Tesco, Argos and Amazon caught in BBC knives probe
Tesco and Argos have been breaking the law by selling knives to 16-year-olds without making proper ID checks, a BBC investigation has found.
A 16-year-old actress, sent by BBC Watchdog, was able to buy a kitchen knife that it is illegal to sell to someone under 18 in Tesco and Argos.
Amazon broke its own delivery rules by handing over four knives ordered by the programme to the girl and leaving another one in a bin.
The firms said they will investigate.
In all, the teenager visited five different branches of Wilko, Asda, TK Maxx, Tesco and Argos.
In Tesco, the UK's biggest supermarket, the teenage actress was sold a knife in three of the five stores that she visited, while one Argos store sold her a knife with no ID being checked.
Four of the knives ordered from Amazon were delivered into her hands and one was left in a bin, rather than following the company's policy and refusing to hand them over to the teenager.
No branches of Wilko, Asda and TK Maxx sold a knife to the 16-year-old.
All of the retailers have signed up to a voluntary code in 2018, committing to check the ID of anyone they suspect of being under either 21 or 25 before selling or delivering a knife to them.
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Stephen Knight, from London Trading Standards, said of the Tesco sales: "The fact that in three different stores we managed to get a purchase shows a more systematic issue about that particular organisation, not rolling out effective training procedures to staff."
He added that the knife sold in Argos was "an unlawful sale to a young person" and "shouldn't have happened".
When presented with the findings, the companies promised to act:
- Tesco said: "The responsible sale of knives is something we take very seriously and so we are disappointed to learn of the results of Watchdog's tests and we apologise for this." The company said it provided staff training to prevent knives being sold to underage buyers and made unannounced test purchases. Tesco said it would be "reiterating these protocols and highlighting their importance in the stores tested in the investigation".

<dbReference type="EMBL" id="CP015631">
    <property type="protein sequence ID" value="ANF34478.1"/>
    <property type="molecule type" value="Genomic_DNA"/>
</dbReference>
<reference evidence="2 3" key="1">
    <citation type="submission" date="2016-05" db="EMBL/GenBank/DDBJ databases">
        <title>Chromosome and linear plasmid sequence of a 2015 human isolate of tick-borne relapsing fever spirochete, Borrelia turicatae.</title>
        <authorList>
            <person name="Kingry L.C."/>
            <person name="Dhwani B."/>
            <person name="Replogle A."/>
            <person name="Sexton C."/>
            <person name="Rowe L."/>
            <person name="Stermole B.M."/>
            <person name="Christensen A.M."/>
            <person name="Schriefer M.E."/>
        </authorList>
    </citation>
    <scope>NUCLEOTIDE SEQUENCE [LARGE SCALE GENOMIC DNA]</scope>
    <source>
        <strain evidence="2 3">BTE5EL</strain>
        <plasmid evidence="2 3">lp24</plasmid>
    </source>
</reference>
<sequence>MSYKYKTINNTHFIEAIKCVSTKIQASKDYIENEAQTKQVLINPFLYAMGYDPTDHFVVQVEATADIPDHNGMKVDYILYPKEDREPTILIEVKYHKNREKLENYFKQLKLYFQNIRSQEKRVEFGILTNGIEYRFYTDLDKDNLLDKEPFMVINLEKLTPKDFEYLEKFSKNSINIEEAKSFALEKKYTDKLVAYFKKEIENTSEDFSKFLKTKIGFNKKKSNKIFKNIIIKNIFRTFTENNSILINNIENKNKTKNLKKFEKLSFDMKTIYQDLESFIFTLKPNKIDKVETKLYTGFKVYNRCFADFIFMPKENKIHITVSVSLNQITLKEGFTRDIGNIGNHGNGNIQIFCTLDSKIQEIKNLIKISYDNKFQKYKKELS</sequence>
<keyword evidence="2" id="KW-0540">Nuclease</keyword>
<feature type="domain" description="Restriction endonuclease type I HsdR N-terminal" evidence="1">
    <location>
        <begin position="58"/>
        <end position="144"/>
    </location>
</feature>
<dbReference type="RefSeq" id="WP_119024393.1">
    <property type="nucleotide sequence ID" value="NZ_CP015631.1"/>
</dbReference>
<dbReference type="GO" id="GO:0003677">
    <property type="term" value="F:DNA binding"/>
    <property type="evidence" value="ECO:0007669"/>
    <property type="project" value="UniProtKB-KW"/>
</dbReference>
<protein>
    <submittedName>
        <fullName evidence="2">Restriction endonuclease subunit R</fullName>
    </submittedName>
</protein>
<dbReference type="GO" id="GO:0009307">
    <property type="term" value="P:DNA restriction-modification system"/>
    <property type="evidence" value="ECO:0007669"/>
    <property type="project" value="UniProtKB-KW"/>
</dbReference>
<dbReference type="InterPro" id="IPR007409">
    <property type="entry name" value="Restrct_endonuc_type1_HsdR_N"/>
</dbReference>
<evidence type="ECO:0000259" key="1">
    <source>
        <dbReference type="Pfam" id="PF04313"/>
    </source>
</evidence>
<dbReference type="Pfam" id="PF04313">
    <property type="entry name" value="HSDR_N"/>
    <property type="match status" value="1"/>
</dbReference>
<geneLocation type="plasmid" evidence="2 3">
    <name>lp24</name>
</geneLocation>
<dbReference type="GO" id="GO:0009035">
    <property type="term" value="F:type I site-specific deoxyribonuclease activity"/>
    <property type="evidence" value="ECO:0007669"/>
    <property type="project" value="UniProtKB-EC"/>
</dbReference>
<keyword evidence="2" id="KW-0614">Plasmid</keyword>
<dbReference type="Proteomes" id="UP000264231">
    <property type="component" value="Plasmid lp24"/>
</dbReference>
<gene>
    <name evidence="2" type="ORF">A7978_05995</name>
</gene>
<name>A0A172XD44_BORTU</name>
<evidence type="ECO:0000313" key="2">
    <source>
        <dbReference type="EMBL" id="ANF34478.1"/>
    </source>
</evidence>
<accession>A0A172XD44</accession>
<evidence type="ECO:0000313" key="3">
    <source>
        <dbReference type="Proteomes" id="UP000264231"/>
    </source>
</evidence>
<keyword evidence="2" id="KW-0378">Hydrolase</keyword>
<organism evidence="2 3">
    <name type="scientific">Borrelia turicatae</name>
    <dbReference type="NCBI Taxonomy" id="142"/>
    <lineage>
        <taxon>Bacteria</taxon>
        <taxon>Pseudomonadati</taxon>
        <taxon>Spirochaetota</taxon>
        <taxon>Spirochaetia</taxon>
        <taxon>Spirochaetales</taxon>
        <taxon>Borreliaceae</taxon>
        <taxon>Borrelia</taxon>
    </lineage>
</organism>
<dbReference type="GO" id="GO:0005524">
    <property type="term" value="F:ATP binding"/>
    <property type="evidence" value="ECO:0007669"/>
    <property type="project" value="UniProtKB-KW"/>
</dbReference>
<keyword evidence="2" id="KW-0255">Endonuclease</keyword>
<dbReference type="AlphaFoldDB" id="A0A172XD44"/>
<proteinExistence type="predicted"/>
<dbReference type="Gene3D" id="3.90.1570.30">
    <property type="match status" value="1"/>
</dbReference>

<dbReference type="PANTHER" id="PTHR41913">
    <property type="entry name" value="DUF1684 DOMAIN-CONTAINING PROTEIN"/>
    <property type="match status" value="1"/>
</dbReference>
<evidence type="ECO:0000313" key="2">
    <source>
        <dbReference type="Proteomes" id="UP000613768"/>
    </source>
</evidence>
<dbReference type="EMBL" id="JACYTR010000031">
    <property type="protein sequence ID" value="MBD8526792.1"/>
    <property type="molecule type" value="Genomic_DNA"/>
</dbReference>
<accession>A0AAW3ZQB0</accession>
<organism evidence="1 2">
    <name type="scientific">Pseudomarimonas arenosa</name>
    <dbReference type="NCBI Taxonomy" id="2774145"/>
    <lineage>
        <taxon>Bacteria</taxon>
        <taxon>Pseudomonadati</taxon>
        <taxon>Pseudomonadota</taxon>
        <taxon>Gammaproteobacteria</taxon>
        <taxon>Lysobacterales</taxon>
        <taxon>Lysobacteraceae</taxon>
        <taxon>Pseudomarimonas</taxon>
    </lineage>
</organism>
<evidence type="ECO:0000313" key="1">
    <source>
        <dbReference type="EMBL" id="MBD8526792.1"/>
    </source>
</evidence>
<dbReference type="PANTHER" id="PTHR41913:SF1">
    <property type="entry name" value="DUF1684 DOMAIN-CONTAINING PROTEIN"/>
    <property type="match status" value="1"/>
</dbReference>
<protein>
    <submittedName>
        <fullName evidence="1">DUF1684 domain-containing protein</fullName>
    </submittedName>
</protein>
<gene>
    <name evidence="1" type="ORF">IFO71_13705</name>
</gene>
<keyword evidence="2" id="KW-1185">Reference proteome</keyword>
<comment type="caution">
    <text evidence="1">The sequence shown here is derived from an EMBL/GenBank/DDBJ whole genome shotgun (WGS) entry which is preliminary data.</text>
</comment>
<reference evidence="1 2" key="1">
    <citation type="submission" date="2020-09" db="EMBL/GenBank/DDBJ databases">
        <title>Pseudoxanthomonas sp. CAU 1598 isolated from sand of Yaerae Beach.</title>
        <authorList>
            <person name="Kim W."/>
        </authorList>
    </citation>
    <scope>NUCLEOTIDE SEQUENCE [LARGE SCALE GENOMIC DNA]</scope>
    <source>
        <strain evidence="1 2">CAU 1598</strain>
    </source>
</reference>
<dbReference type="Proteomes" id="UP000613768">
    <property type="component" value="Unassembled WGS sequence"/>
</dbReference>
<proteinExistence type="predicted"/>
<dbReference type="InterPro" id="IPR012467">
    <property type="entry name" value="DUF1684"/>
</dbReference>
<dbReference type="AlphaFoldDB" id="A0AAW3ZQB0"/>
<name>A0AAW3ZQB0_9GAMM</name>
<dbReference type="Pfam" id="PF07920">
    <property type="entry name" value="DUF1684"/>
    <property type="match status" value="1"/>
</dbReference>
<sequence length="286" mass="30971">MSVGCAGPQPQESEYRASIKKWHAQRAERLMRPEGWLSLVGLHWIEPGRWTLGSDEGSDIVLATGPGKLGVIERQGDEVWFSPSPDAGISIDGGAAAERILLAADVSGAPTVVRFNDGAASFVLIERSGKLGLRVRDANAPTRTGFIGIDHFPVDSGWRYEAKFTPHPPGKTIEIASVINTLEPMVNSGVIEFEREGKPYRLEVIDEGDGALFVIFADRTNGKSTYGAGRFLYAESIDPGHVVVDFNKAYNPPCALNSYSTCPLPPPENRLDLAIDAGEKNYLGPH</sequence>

- Argos said it had "clear responsibilities as a retailer and operated a strict "Think 25 policy" our colleagues are trained to enforce". It is also looking into why the process was not followed here.
- Amazon said: "Drivers undergo training in age verification delivery, regular audits monitor compliance and if drivers fail to follow our guidelines they will face action which can include no longer delivering orders to our customers."
Knife crime in England and Wales rose to record levels last year, data shows.
Police recorded 40,829 offences involving knives or sharp instruments in 2018, up 6% on the year before.
The Office for National Statistics said cases of murder and manslaughter, excluding terror attacks, increased by 12%. There were 732 killings, up from 655 in 2017 - the highest since 2007.
'My heart and soul'
On 3 July 2017, Alex Leonard was asleep at home when he was woken by someone outside kicking his car.
Alex went to confront the individual, who pulled out a knife and stabbed him through the chest. His murderer was 16 years old.
Alex's mum Debbie Leonard, who was on holiday at the time, told BBC Watchdog Live that her son was "full of life, full of laughter and he was my heart and soul".
She said: "I was so happy in my bubble, my little bubble of a life, and then my bubble got stabbed and it has burst open and now I am wandering lost, I feel so lost.
"This is happening so much, this escalation, because everyone is carrying a knife."
Duncan Ball, knife crime lead at the National Police Chiefs Council, said: "For me, finding out that the young person has been able to purchase knives is very concerning.
"The figures that you mention are exactly in line from our own findings and broadly we find that about a fifth to a quarter of stores do supply to young people.
"Predominantly we see knives that are easily obtainable, so in the main it is indeed kitchen knives."
You can watch the full investigation on Wednesday 8 May at 20:00 BST on BBC One or on iPlayer afterwards.